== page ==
c. if employed throughout the financial year or part thereof, was in receipt of remuneration in that year which, in the aggregate, or as the case may be, at a rate which, in the aggregate, is in excess of that drawn by the managing director or whole-time director or manager and holds by himself or along with his spouse and dependent children, not less than two percent of the equity shares of the company

Interpretation Note:

Therefore, as per the language of Rule 5(2) Company have to give details of two type of employees:

I. the names of the top ten employees in terms of remuneration drawn; and (“here after referred as ‘Class I’ employees)

II. the name of every employee, who receive remuneration as mentioned above(“here after referred as ‘Class II’ employees)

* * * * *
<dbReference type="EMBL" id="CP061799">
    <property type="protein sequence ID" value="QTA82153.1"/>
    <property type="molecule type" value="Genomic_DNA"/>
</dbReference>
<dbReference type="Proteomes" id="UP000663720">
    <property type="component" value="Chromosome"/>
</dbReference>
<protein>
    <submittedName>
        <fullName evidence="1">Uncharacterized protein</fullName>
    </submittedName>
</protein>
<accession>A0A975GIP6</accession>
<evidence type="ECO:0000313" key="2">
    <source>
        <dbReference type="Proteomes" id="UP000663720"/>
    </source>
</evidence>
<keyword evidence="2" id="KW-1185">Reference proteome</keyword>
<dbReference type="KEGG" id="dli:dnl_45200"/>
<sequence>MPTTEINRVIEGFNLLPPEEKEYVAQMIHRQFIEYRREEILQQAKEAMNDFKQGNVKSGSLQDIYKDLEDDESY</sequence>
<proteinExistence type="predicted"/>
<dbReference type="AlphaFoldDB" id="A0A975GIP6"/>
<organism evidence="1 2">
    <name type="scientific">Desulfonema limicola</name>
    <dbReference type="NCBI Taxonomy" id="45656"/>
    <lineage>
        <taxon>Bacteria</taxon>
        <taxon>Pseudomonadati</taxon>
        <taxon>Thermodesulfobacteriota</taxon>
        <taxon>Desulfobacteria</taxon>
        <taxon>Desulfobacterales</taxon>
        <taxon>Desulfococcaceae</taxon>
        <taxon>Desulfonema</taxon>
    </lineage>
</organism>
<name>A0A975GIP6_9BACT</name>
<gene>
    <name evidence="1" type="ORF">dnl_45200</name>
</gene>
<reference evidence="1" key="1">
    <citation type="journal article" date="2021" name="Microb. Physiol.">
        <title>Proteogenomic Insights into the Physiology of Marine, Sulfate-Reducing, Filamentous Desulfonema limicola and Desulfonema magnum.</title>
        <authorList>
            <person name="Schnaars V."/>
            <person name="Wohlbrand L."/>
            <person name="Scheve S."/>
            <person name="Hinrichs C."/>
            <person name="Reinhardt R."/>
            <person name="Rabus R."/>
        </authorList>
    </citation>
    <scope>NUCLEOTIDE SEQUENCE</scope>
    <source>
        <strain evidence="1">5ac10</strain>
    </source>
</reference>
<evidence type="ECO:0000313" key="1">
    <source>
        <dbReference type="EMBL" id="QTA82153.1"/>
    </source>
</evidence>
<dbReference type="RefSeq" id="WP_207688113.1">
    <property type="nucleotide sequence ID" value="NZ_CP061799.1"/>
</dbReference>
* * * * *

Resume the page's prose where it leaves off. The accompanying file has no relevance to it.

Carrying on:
There may be situation when employees of class II includes in Class I or vice versa.

Example: If there is situation when no employee of the Company received the remuneration as per limits given in class II employees in such situation whether company required to give details of top 10 employee if the Company in Board Report.

YES, as the rule 5(2) used the word AND between both the sentence. It is clear that Company have to give details of top 10 employees in Directors’ Report.

CONCLUSION

Whether employees receiving or not receiving remuneration as full time (1.02 crore p.a.), part of the financial year (8.5 lac p.m.) etc.  Company has to disclose name of top 10 employees in its Board of Directors’ Report.

Let’s first discuss the SECOND QUESTION: